MOOCing the Liberal Arts?

February 19, 2014

I had the opportunity to speak this past weekend with my colleague and friend, Liz Losh, about the FemTechNet DOCC2013 as part of the Gaede Institute’s yearly conversation on the Liberal Arts, this one on MOOCs. The Institute’s director, Christian Hoekley, put together a compelling program where both critics and successful practitioners of recent MOOCs joined in conversation with a small, engaged, thoughtful crowd of interlocutors to think, in particular, about the challenges of technologically enhanced/corporate/computer delivered education within the context of a liberal education that might seem diametrically opposed to the aims of most mainstream MOOC‘s: bent as they are to serve many, many, many customers, efficiently, conveniently, for free (or at low cost or via the “noblesse oblige” of the wealthy few [Astin]), leaving in the dust the traditional teacher/professor, brick and mortar classroom, and its well-established norms of community, conversation, and care.

Alexander Austin, described by many in the room as the “guru of higher education research,” reminded us that his lengthy and lauded career of research allowed him to assure us that evidence has established, over decades and across thousands of undergrads at a variety of learning environments, that what students need to succeed is frequent interactions with faculty, student-to-student contact, co-curricular opportunities, writing, independent research opportunities, and a common core, none of which are usually available, or even attended to, in the production, selling, and use of MOOCs. He understands this “course content delivery” view of education as decidedly uninterested in other things that most colleges want to boast about: their institution’s unique purview on teaching young people leadership, citizenship, self-awareness, or critical thinking. Meanwhile, Peter Hadreas named similar qualities left under-attended to in the MOOC his Philosophy colleagues were being forced to teach on Justice (and for which he and he colleagues penned an infamous letter of refusal as a direct appeal to Professor Michael Sandel): education that needs to honor knowledge, good will for the student, and open speech.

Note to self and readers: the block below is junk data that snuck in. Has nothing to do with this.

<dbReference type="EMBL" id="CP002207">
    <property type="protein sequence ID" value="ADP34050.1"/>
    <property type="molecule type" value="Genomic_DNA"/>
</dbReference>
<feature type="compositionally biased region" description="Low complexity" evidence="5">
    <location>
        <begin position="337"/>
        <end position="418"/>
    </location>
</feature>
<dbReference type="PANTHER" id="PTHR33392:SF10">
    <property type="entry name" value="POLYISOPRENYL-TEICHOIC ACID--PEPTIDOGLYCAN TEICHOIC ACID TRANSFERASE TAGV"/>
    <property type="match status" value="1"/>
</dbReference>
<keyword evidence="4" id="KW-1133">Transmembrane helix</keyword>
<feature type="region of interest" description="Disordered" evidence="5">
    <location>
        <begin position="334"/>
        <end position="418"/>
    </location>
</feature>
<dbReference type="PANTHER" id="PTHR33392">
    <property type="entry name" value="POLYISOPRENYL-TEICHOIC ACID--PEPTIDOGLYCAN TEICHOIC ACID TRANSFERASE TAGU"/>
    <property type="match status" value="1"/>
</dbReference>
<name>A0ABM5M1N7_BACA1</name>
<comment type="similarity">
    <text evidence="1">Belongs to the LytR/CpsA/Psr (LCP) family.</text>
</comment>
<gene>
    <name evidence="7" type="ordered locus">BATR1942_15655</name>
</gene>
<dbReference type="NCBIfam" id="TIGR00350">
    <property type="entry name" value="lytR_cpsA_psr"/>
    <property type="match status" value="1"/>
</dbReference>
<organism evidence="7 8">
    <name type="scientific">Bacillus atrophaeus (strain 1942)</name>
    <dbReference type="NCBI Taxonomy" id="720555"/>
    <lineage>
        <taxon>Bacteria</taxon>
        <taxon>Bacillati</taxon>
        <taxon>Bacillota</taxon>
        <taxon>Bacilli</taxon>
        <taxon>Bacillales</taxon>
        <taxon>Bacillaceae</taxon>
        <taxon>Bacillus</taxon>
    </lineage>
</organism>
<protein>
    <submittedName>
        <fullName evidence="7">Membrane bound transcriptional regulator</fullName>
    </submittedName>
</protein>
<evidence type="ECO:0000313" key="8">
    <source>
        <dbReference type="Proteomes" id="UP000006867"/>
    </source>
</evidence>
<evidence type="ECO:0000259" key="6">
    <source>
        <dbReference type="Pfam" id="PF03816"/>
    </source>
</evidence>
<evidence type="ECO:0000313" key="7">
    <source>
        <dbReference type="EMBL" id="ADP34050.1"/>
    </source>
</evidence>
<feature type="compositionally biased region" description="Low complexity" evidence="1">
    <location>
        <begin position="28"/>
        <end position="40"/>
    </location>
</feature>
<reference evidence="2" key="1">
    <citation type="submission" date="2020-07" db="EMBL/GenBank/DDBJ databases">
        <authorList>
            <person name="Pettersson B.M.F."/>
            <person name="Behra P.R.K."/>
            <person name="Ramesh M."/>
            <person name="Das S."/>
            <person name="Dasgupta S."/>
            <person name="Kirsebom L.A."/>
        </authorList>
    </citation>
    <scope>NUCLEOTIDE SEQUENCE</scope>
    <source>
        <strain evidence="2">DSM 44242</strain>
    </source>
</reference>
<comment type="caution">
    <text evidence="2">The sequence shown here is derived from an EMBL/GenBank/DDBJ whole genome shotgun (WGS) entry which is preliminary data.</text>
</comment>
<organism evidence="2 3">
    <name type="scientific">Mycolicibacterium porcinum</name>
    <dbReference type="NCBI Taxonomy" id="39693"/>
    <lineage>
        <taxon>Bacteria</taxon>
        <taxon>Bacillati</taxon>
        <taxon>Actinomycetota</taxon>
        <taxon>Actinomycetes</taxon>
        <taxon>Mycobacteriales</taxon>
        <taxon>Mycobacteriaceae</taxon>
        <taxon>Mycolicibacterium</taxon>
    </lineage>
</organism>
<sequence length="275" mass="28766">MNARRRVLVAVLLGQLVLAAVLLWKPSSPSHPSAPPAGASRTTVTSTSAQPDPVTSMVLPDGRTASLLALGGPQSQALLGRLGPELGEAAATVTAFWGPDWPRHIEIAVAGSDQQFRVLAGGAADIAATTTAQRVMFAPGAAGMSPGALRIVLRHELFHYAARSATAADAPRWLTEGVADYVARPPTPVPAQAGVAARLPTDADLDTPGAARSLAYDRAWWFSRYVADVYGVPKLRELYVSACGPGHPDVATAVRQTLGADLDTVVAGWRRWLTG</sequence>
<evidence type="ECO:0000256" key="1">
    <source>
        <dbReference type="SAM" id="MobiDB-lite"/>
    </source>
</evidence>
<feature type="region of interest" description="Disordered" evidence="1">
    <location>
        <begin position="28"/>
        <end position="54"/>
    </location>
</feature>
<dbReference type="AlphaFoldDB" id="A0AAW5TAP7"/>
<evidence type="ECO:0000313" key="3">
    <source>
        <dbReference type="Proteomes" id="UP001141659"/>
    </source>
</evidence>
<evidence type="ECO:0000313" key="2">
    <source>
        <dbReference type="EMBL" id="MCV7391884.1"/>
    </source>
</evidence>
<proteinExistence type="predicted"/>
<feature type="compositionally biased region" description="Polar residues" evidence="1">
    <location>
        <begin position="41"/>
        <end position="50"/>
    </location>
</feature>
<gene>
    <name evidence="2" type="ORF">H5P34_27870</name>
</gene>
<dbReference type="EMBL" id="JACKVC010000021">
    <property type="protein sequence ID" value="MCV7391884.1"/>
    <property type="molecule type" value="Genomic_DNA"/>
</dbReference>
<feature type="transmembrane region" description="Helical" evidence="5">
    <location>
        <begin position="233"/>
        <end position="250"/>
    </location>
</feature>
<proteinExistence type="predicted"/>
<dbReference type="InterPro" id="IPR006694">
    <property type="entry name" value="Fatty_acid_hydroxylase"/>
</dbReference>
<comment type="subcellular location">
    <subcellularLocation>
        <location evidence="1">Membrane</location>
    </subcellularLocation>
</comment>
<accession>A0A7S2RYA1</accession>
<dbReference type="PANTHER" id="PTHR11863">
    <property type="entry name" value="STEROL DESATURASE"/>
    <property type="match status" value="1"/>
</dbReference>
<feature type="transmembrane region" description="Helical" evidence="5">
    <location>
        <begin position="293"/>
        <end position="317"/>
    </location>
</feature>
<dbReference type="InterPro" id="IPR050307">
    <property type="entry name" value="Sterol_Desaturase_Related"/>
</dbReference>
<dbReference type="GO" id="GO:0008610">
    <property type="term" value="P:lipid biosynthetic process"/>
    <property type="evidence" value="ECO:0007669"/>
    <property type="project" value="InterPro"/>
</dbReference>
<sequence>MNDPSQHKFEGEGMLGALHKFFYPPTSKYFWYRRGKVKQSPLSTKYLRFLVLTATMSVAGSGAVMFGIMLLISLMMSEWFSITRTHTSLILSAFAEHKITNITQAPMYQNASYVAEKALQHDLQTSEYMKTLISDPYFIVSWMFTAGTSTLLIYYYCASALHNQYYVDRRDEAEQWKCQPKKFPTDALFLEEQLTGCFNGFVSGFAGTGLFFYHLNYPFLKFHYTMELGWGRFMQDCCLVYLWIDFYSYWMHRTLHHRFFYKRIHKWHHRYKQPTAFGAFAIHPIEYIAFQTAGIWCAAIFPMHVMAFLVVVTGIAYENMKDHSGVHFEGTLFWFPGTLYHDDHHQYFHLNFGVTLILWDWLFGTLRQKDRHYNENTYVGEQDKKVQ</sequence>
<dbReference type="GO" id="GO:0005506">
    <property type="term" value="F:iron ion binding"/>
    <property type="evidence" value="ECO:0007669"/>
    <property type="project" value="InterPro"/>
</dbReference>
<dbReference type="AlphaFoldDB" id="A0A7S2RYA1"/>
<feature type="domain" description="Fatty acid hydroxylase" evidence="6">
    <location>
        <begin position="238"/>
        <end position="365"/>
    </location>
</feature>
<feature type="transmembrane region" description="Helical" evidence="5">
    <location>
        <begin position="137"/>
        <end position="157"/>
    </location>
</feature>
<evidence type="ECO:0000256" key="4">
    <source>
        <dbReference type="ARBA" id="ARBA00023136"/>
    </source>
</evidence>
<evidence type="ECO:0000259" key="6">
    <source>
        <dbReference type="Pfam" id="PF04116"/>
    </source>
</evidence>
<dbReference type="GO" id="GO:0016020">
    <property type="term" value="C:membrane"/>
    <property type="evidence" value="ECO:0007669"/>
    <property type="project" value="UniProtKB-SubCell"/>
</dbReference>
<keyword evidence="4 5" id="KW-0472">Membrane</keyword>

What we learned in the meantime, from Owen Youngman who carefully studied his own tens of thousands of students enrolled in his MOOC on new media, “Understanding Media by Understanding Google,” was that the very many students from around the world who were successfully, happily, and gratefully taking his course for free were primarily older students, with undergraduate and even graduate training: people who were already prepared to learn on their own, or with the guidance of other students, students who were augmenting their already completed liberal education with extra stuff available for free on the Internet.

The conference left me no less suspicious about what MOOCs can’t and won’t do, and all the nefarious reasons that necessiate that liberal arts professors and our students should stay impassioned in our refusal of this upstairs/downstairs scenario [Hadreas], what I have liked to think of as a separate-but-equal set up, whereby some people get to take the Harvard class for credit, and the rest take the dumbed-down, paltry, technologized alternative for free. But this conversation did allow me to see how MOOCs can enhance, although never replace, what we strive to do well in college, and can provide a small piece of what people might want or need who are not (or will not get to be) in college. MOOCs can provide a form of adult or remedial education where they add information, access, learning, and knowledge to those with little access to these fine things without them. For those of us in higher education, including our students, our work is to provide MOOC alternatives by using technology, and other means, to improve what we do and to open access to what we have.